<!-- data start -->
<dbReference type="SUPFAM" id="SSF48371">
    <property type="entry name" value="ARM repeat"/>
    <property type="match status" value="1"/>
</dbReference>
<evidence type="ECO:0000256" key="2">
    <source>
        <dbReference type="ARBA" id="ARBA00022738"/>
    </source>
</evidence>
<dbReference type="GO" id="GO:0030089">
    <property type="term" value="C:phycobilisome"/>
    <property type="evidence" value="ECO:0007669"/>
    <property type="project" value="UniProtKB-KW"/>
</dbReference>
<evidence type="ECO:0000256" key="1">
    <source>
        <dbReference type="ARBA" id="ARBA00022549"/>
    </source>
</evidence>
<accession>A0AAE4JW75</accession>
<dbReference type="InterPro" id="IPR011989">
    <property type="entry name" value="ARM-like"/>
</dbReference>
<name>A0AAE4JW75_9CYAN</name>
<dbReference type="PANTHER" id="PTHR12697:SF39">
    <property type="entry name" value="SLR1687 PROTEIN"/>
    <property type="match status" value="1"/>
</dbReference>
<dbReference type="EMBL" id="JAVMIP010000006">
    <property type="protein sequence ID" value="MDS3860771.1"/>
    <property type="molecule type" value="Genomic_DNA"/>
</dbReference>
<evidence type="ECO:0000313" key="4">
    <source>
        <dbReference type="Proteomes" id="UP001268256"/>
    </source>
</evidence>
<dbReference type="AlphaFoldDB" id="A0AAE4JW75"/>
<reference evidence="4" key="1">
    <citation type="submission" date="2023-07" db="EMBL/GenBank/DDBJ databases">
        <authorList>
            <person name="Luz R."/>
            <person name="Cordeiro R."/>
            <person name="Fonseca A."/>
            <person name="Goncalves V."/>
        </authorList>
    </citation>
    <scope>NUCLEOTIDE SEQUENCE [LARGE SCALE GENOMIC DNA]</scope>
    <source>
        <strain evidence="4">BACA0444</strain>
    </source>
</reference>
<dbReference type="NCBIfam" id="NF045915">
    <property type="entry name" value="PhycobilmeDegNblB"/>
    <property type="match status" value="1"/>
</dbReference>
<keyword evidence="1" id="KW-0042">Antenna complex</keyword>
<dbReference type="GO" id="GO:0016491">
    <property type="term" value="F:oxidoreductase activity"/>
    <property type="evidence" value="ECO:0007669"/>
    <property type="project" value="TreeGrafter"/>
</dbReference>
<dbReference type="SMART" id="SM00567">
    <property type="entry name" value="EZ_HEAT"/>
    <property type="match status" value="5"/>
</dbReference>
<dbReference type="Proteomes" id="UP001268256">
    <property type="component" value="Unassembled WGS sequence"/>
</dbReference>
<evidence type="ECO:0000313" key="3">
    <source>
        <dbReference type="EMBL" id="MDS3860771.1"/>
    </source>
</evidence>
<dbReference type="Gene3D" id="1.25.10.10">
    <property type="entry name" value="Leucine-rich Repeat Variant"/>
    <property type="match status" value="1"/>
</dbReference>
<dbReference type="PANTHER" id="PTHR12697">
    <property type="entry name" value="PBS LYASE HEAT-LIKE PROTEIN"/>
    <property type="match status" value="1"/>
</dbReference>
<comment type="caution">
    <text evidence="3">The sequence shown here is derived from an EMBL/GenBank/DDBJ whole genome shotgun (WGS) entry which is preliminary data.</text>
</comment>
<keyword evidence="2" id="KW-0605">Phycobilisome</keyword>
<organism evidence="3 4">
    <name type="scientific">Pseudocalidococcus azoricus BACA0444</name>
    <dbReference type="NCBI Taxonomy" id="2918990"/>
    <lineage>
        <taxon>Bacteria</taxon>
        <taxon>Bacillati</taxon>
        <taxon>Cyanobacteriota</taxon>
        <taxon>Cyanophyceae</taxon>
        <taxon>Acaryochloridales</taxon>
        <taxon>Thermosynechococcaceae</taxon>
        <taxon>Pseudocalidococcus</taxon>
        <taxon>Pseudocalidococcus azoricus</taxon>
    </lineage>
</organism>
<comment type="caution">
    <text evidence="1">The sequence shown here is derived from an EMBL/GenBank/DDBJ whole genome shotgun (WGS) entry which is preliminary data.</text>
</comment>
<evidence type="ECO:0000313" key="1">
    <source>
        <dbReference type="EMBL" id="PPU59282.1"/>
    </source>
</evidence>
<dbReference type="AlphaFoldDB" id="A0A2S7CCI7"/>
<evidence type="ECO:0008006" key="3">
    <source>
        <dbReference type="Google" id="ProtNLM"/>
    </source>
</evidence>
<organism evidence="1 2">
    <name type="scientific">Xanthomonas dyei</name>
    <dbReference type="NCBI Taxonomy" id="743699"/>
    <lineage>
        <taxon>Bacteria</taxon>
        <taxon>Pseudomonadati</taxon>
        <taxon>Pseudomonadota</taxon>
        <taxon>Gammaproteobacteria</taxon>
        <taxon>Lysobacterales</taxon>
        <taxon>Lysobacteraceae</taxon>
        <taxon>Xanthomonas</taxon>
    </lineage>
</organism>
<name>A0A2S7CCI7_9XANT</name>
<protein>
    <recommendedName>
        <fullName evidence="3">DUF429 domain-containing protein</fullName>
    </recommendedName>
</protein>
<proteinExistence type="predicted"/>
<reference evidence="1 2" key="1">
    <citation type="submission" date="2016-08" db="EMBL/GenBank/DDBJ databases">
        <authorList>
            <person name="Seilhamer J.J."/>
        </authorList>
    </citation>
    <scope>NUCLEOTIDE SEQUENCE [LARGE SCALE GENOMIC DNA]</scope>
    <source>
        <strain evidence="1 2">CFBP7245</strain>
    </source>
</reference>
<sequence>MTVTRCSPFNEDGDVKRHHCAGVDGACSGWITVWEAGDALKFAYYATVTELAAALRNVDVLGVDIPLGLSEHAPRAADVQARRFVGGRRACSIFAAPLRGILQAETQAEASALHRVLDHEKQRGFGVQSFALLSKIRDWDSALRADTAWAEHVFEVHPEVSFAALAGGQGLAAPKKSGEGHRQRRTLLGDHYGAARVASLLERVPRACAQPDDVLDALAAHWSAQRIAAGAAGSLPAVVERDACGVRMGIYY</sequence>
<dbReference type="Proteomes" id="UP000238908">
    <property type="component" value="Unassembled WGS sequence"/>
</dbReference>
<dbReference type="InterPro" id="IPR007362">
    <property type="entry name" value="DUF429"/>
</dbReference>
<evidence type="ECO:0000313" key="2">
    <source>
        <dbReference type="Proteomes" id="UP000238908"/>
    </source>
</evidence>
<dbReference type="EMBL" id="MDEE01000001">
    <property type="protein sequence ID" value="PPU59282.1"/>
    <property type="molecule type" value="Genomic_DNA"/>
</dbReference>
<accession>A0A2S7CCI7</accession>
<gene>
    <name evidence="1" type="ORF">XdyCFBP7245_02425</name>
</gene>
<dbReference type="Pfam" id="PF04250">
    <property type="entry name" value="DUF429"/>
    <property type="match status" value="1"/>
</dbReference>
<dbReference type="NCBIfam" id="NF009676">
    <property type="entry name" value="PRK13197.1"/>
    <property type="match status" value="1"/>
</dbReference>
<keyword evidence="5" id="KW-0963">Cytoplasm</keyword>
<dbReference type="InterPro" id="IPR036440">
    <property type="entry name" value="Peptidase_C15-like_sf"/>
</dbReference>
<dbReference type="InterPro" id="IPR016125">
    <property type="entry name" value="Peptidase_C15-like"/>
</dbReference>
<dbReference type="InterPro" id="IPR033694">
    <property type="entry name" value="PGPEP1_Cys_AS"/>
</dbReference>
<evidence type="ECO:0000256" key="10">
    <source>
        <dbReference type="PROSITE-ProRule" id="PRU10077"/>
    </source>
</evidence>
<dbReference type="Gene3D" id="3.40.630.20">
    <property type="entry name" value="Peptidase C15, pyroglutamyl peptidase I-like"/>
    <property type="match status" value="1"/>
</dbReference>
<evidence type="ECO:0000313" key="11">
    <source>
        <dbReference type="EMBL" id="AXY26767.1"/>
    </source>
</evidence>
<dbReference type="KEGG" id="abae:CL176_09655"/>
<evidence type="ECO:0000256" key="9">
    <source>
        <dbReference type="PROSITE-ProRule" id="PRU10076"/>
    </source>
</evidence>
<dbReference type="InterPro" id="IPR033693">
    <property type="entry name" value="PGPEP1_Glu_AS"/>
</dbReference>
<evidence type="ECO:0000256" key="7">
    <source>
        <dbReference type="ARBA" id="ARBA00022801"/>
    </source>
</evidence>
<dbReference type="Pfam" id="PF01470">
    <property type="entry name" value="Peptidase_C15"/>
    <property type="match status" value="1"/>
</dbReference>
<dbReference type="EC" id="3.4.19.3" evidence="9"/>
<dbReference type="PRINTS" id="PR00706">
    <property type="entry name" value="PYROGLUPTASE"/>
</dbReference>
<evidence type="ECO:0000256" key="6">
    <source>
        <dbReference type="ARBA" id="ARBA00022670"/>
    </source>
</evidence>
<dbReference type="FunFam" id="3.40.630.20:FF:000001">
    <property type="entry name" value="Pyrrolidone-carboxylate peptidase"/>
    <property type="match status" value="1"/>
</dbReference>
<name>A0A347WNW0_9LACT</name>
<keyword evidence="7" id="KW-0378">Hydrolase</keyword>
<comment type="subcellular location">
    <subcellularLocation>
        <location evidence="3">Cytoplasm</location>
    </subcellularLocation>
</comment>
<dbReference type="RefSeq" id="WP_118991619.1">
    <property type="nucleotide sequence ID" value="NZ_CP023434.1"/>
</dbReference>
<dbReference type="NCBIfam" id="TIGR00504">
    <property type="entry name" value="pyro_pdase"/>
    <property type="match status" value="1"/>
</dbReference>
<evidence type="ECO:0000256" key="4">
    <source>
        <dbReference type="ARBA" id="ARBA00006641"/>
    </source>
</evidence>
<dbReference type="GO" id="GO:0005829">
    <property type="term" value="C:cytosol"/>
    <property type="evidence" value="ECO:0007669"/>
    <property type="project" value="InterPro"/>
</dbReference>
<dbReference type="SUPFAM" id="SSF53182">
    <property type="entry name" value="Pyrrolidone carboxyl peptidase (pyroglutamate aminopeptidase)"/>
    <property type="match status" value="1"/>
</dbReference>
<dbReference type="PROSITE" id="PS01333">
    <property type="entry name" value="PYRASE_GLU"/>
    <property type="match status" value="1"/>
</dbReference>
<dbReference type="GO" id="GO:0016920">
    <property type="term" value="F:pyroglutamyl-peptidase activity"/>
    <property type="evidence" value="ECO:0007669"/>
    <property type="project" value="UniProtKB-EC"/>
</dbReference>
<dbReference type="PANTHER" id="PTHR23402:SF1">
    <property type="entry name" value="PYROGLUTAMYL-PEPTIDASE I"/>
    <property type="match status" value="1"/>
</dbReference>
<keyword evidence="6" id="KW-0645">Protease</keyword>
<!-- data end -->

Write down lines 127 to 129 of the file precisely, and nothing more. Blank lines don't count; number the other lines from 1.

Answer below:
</organism>
<name>A0A2S7CCI7_9XANT</name>
<protein>